During the last few days of the Eelam War IV, thousands of people reached the safety of the Sri Lanka Army, fleeing away from the LTTE. By May 18-19, 2009 nearly 85,000 IDPs reached the Cheddikulam Menik Farm Welfare camp. The LTTE herded the people of Vanni into a rapidly shrinking enclave in Mullaitivu as part of their military strategy and then used them as human shield. History repeated itself. During the battle of Vakarai in the East the LTTE held 34,000 easterners as a human shield. Despite adverse international comments and misinformation Sri Lanka methodically weakened the terrorist group, One time described by the Federal Bureau of Investigation (FBI) as being “the most dangerous and deadly extremists in the world”, and set about eliminating it. Thousands streamed out of the LTTE’s final stronghold when the security forces broke through.

Winning the war was an unparalleled achievement which Sri Lanka was able to do convincingly on its own under President Mahinda Rajapaksa. The grand finale was overwhelmingly convincing compared with the efforts by larger and better equipped forces thousands of miles from their own borders, to counter terrorist threats. The victory generated great confidence in the hearts and minds of the people. Following the silencing of guns the stock market records started moving upward and investment flow over the months increased while inflation dipped to an all time low. Rupee maintained its value and foreign currency reserves showed a sharp increase. Positive indications multiplied.

Slowly but steadily, the blanket of fear that engulfed the country for nearly three decades was, being removed. The success of the security forces and Sri Lanka’s diplomacy, has also aroused significant admiration around the world.

UN figures indicate that 26 million are currently displaced the world over, including in Asia, some directly caused by external interventions. 250,000 were displaced in Pakistan in the latter part of 2009. Many of the displaced around the world have remained in squalid camps for many years. Terrorist groups remain a threat elsewhere in the world despite the deployment of more sophisticated forces, advanced equipment. Deaths and injury and the large scale displacement of civilians in other places still continue.

A group of IDPs
Pic : Rukmal Gamage
With all the remarkable achievements, Sri Lankans responded with an outpouring of support to the Government during the series of Provincial Council Elections in 2008, 2009 and the Presidential Elections in 2010. No Government in the history has ever enjoyed so much of popular support in their tenures. Today the Government’s effort is to convert this political confidence to sustainable peace and economic activities. Sri Lanka has undergone a string of catastrophic experiences resulting in thousands of persons being displaced in recent years with significant consequence on the economy. And this will be a daunting task. Dealing with the aftermath of the tsunami and winning the war required a range of complex tactical approaches. Much of Sri Lanka’s success in dealing with the tsunami was due to its well developed health services sector and the caring nature and generosity of Sri Lankans. Tempted to compare ourselves with the rest of the world, we see displaced people from Hurricane Katrina were not yet resettled. Few weeks back, commemorating the devastation US President Barack Obama blamed the Government administration of the state for this failure. Much poorer, less sophisticated, yet we are more fortunate.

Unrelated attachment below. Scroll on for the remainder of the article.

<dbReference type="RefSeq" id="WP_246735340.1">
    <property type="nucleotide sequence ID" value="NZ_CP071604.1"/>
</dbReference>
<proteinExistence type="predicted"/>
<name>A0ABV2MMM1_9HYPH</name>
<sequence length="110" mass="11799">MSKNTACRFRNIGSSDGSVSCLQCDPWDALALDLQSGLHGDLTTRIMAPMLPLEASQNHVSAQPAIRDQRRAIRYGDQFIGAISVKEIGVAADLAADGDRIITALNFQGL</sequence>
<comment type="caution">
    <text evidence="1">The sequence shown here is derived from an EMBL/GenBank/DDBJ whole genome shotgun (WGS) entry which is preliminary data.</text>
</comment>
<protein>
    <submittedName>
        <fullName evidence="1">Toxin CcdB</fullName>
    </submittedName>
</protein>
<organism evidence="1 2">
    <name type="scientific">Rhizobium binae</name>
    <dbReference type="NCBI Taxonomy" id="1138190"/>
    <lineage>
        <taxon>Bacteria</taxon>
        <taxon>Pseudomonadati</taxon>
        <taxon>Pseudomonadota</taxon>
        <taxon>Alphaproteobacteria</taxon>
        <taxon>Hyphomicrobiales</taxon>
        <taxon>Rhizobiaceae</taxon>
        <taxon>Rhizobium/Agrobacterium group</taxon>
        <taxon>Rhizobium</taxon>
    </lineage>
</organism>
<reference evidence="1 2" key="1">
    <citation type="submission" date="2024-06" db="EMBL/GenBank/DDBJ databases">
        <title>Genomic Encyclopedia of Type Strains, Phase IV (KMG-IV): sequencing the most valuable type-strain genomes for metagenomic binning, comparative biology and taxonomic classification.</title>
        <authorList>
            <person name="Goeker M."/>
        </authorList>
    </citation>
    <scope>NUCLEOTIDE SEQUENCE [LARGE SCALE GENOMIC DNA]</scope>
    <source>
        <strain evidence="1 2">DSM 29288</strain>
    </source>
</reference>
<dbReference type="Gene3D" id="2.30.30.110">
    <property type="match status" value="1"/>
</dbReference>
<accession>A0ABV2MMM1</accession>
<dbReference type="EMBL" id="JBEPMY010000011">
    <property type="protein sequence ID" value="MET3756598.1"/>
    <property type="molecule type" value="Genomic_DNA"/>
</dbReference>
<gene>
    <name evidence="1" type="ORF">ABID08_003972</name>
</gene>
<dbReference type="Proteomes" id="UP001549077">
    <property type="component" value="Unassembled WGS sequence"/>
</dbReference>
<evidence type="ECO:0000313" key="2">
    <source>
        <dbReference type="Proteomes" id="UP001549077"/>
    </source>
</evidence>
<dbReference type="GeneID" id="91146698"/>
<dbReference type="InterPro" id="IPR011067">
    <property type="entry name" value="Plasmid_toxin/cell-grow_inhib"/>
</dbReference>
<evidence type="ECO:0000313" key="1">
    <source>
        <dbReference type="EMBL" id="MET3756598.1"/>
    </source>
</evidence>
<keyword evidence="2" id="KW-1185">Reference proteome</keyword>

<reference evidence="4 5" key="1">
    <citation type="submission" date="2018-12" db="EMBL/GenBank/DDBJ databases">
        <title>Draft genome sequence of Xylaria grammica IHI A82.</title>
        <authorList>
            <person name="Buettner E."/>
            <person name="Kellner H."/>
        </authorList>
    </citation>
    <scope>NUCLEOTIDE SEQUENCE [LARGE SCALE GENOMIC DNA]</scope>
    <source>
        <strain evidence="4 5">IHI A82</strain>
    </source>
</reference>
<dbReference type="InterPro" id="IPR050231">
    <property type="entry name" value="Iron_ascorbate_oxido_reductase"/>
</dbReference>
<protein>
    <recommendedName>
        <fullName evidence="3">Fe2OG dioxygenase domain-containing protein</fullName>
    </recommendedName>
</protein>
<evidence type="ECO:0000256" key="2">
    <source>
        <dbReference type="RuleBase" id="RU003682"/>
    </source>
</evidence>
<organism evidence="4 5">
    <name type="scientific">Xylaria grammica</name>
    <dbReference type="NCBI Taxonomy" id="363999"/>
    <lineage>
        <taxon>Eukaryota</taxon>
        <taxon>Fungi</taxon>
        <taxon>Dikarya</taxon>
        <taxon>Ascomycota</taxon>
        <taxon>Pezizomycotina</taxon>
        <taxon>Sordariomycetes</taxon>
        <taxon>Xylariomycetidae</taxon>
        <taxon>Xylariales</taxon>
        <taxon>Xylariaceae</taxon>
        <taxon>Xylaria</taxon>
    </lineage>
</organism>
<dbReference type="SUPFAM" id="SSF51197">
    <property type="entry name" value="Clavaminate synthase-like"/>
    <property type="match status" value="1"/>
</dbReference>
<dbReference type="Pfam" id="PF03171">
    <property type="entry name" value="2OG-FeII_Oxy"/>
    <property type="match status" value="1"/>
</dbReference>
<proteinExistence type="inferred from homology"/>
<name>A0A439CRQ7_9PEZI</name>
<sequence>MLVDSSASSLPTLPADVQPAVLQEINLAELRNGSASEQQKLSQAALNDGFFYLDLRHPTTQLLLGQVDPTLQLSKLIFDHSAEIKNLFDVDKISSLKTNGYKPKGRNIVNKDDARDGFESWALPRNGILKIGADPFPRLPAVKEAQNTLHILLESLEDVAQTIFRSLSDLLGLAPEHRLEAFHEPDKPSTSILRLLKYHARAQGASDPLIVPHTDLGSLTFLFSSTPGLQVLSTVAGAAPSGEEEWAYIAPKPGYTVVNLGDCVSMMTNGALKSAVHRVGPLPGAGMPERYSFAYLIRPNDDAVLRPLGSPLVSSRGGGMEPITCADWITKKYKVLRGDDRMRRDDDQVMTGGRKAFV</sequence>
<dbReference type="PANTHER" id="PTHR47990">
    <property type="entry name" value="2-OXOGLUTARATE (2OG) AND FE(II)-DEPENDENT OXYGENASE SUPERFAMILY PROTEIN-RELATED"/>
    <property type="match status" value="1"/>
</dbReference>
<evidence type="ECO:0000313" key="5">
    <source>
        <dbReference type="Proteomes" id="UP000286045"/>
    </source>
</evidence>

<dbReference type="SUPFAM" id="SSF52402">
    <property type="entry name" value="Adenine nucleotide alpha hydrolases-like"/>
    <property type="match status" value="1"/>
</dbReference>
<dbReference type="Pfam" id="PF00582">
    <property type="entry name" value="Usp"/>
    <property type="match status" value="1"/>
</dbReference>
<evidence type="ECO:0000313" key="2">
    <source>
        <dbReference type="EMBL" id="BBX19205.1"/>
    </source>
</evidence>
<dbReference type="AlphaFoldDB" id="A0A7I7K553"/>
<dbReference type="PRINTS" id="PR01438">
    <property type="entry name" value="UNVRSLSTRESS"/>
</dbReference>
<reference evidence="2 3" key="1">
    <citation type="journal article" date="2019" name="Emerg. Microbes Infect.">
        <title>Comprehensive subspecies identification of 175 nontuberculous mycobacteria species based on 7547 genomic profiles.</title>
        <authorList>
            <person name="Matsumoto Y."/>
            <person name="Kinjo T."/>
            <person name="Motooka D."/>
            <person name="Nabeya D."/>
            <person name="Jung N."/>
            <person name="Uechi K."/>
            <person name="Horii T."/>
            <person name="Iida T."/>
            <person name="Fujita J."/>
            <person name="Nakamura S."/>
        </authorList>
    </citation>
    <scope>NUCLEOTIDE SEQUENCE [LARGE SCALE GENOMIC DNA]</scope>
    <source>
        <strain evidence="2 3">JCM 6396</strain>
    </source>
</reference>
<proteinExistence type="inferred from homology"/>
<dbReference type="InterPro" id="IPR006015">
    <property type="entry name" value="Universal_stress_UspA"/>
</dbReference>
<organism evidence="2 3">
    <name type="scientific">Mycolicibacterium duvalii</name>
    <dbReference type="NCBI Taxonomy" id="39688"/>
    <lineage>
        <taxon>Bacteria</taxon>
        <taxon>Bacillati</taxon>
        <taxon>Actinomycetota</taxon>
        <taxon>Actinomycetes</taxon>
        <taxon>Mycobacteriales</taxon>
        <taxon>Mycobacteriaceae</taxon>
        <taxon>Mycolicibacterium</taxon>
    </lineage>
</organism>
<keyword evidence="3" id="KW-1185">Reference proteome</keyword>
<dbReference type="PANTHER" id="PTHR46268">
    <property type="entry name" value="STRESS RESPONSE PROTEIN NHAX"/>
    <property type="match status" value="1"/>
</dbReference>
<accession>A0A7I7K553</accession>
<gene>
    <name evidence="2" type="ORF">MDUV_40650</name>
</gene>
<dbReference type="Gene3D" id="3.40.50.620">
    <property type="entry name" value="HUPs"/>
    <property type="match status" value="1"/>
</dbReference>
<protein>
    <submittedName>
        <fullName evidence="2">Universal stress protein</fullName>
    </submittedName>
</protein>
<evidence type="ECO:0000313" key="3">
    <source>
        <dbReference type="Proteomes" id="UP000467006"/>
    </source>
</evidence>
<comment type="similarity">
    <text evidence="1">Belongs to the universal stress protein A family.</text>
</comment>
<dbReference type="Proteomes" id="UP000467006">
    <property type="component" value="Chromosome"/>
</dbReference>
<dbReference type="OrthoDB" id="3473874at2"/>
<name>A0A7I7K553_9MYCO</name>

Today, almost everyone who was displaced by the tsunami has returned home. Some returned to better homes in specially constructed housing schemes almost within three years. Much of the business activity has resumed and tourism in the affected areas has been revived.

The anticipated epidemics as feared during natural disasters, did not happen in Sri Lanka. People did not languish in camps longer than necessary. Hardly a sign remains to remind the world of the devastation. Similarly, most of the persons displaced in the Eastern Province have now been returned to their homes. They have successfully re-established themselves in their villages and towns. It was mainly through Government’s own effort. Abandoned villages are getting reconstructed; the roads and irrigation works are rehabilitated. Village schools and clinics are getting restored. The economic progress of the province has been impressive. Last but not least the democratic processes were re-established in the Eastern Province following the 2007 elections.

The welfare villages which provided shelter, food, healthcare, education and security to the IDPs will soon be history. They were the focus of international concern for months but security concerns were far more important. Sri Lanka suffered brutal terrorism nearly three decades and was too fragile to take too many risks though there was mammoth sized anticipation from the international arena on alleged human right violations. All these encounters were in the process of caring to a group of our own citizens facing devastation who were once a bargaining chip for the LTTE in their deadly hostage game.

Every effort has been made to ensure that the temporary stay of the displaced was as comfortable as possible. The IDP camps also provided banking and postal facilities. In a welcome development, the banks received close to Rs 400 million in deposits in the space of two days in June 2009. Since then the major banks have reopened branches in Jaffna and other Northern towns and are doing a brisk business.